Mini-Trampolines Will Improve Your Members’ Cardiorespiratory Health, ACE Study Finds

Study participants said above all else minitrampoline exercise is effective because it is fun and easy to learn Photo by Thinkstock
<p>Study participants said, above all else, mini-trampoline exercise is effective because it is fun and easy to learn. (Photo by Thinkstock.)</p>

Mini-trampoline exercise meets or exceeds fitness industry cardiorespiratory guidelines, specifically measuring for heart rate, oxygen consumption and caloric expenditure, according to recent study sponsored by the American Council on Exercise (ACE). 

A team of ACE-enlisted researchers from the Department of Exercise and Sport Science at the University of Wisconsin–La Crosse assessed 24 ostensibly healthy college students who had exercised a minimum of three times weekly for the last six months. Each participated in a monitored 19-minute, full-body exercise session choreographed by trampoline manufacturer JumpSport. Rating of perceived exertion (RPE), maximum oxygen consumption (VO2 max) and maximum heart rate (HRmax) were all routinely measured during the session, according to the study report.

The researchers juxtaposed their results with guidelines put forth by the American College of Sports Medicine (ACSM) guidelines for enhancing cardiorespiratory health. ACSM suggests exercising at 64 to 94 percent of one’s HRmax five days a week for 30 to 60 minutes a day, as well as 40 to 85 percent of one’s VO2 max. (In other words, stimulate the lungs and heart with consistency.) During the peak of the JumpSport workout—from approximately two to 17 minutes, or all but the warm-up and cool-down periods—average HRmax was 79 percent and VO2 max was 59 percent, according to the study report. This classifies as moderate-to-vigorous intensity, said lead researcher Dr. John Porcari, an exercise standard also gauged by the American Heart Association.

“We would expect participants to report ratings of perceived exertion of about 13 [RPE] at this intensity level,” Porcari said in the report, “but the subjects averaged an RPE of 11.7, or a light to moderate intensity. This may be because, while the muscles are working hard, the trampoline makes the activity less jarring. The enjoyment factor may make things easier as well.”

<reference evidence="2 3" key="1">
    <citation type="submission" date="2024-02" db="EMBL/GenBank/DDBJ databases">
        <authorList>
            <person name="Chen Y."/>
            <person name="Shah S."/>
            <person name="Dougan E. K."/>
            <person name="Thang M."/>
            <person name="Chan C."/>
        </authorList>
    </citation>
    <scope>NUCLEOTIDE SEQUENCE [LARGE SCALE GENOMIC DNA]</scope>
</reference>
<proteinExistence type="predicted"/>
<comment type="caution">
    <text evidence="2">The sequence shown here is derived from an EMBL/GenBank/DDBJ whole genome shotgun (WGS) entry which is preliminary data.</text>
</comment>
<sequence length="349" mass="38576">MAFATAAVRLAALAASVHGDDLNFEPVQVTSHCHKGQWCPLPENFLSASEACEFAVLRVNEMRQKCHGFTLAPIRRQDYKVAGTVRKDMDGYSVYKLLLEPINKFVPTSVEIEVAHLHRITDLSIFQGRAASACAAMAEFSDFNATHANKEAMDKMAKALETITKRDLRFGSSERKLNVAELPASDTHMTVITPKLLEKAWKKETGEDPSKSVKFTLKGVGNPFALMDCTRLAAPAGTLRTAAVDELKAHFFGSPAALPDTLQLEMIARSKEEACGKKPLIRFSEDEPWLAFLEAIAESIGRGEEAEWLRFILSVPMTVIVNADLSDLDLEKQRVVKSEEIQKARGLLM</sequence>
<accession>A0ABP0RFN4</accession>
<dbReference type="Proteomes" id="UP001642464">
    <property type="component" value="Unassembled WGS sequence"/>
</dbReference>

Not including warm-up and cool-down, men burned approximately 12.4 calories per minute during the session, and women burned 9.4. ACSM suggests burning at least 6.7 calories per minute, or 200 total calories per 30-minute workout.

According to the study report, this makes mini-trampoline exercise as effective as running six miles-per-hour on flat ground, biking 14-miles-per-hour or participating in a game of basketball, football or ultimate Frisbee. Yet, study participants didn’t find it as comparatively difficult, Porcari said in the report.

Trampolines’ unsteady surfaces were once used to improve the spatial awareness and balance of World War II fighter pilots, as well as the aerobic abilities of NASA astronauts. In the report, Porcari speculated that mini-trampolines may do the same for average exercisers, but further research is required to draw any concrete conclusions.

In a statement provided to Club Industry by ACE partner MIXTE Communications, ACE Chief Science Officer Cedric X. Bryant said: “We saw that participants consistently thought the workout was easier than the measured heart rates and oxygen uptake levels, which should likely have a positive impact on long-term exercise adherence.”

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